It’s no bad idea to escape to the mountains to reflect on the world’s problems. World leaders have done this for years at the World Economic Forum’s meetings in Davos, Switzerland, and public relations leaders and researchers have, for 25 years now, decamped to Bled, Slovenia for an annual international public relations research symposium, BledCom.
A run through of BledCom topics over the years shows how these have mirrored and anticipated developments in public relations. This year, the conference’s silver anniversary, is no exception – BledCom 2018 deals with A World in Crisis: The Role of Public Relations (www.bledcom.com).
Planned for July 5 to 7, this year’s symposium is broad in its international reach – 172 contributors from 35 countries – and ahead of the curve in an important way.
Practitioners attending in the past have been surprised by the number of practical insights that they can take away from what may seem a long collection of academic and theoretical topics.
And here’s an important pointer in this year’s topic. CIPR’s president, Sarah Hall, who will be speaking at this year’s conference, has placed an emphasis on public relations as a strategic management function. The just published State of the Profession Report for 2018 in the UK (https://bit.ly/2pNBeXu) picks up on this to focus on a continuing challenge: how to establish public relations as an essential source of board level advice. Respondents to the study, as last year, identified underrepresentation at board level as the biggest challenge facing the industry.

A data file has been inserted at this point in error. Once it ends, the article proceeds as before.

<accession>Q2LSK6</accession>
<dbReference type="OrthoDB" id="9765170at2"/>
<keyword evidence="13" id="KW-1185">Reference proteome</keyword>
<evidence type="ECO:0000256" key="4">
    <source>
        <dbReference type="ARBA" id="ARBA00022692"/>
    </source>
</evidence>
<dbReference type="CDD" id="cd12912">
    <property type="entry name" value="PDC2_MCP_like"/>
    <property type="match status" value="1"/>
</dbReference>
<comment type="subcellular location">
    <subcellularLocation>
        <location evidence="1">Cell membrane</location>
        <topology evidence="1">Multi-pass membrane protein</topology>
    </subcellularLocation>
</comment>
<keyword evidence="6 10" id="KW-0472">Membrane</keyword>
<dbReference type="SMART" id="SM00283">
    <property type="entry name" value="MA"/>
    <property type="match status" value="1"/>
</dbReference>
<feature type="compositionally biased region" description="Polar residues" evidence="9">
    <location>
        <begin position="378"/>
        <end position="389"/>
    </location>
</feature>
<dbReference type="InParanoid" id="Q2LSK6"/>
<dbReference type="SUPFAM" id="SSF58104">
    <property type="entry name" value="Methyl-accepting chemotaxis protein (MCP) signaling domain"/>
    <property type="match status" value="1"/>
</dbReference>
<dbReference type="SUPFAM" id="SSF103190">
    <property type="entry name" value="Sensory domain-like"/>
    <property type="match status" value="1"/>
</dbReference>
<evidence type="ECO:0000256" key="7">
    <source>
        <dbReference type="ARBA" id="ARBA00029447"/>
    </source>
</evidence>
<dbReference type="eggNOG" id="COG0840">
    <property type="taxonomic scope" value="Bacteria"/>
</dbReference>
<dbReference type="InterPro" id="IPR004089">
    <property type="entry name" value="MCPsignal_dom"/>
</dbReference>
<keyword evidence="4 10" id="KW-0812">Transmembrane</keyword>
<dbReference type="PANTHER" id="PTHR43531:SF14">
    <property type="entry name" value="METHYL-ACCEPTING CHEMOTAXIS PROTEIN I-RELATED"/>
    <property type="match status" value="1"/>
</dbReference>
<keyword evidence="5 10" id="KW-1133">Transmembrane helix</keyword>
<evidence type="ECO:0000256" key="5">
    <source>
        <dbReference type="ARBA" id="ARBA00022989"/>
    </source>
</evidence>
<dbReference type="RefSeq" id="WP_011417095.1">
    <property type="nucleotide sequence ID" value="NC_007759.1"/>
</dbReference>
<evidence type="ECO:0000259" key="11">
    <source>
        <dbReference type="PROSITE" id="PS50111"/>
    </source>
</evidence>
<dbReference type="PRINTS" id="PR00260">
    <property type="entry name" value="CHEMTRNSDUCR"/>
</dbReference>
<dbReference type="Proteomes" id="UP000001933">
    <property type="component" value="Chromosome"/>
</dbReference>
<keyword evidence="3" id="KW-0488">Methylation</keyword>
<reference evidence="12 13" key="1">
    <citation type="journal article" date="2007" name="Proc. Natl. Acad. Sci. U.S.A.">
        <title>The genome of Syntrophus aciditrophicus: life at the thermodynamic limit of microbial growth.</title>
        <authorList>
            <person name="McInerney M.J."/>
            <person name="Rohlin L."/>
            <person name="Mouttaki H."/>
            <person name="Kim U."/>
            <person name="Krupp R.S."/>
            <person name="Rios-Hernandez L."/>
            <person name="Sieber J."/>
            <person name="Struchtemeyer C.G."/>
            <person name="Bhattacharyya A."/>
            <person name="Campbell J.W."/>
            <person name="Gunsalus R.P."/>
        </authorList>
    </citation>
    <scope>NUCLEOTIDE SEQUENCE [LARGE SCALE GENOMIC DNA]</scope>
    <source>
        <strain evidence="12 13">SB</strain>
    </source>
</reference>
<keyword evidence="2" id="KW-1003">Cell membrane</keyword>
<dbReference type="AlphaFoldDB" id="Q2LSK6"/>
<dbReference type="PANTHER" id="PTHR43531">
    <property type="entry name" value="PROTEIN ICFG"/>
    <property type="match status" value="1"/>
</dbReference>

The question begged by BledCom’s programme for this year is this – what contribution can public relations really make to solving high level problems?
The State of the Profession study shows that the concerns of most practitioners are mainly tactical, and technical and they – with some, but not so many exceptions – need to develop the skills, knowledge and capabilities to be taken seriously as senior level advisers.
In addition to developing higher level management skills, the practice also needs to turn to the problems that it can – and should – make a contribution towards solving.
There are, as the BledCom programme makes clear, no shortage of these. Current events present decision-makers with a world that is volatile, uncertain, complex and ambiguous (we’re stuck in the UK in the middle of such as problem, Brexit, which demonstrates all these features).
Problems on which we should be developing positions, ahead of being asked by clients and employers for advice on how to deal with tthem, include:
• Dishonesty and misuse of information in public life – and the consequences of this
• Inter-group and inter-generational conflict
• Breakdown in rules governing relationships (in international relations, or between business community and the wider community)
• The use of data relating to individuals and groups
A continuing practical difficulty for public relations is that the resources to develop positions on these issues are not readily available. The industry does not invest enough in research that would provide solid foundations for advice.
This is where gatherings of researchers such as BledCom show their value to practice. Discussions at Bled – and of course Davos – feed in to our understanding of the problems we face.
As Klaus Schwab, founder and executive chairman of the Davos World Economic Forum said earlier this year (https://bit.ly/2GtOhI6), “leadership in a fractured world means looking beyond the current discord to a new, shared future,” working towards this through “collaboration between stakeholders.”
Territory for public relations to claim…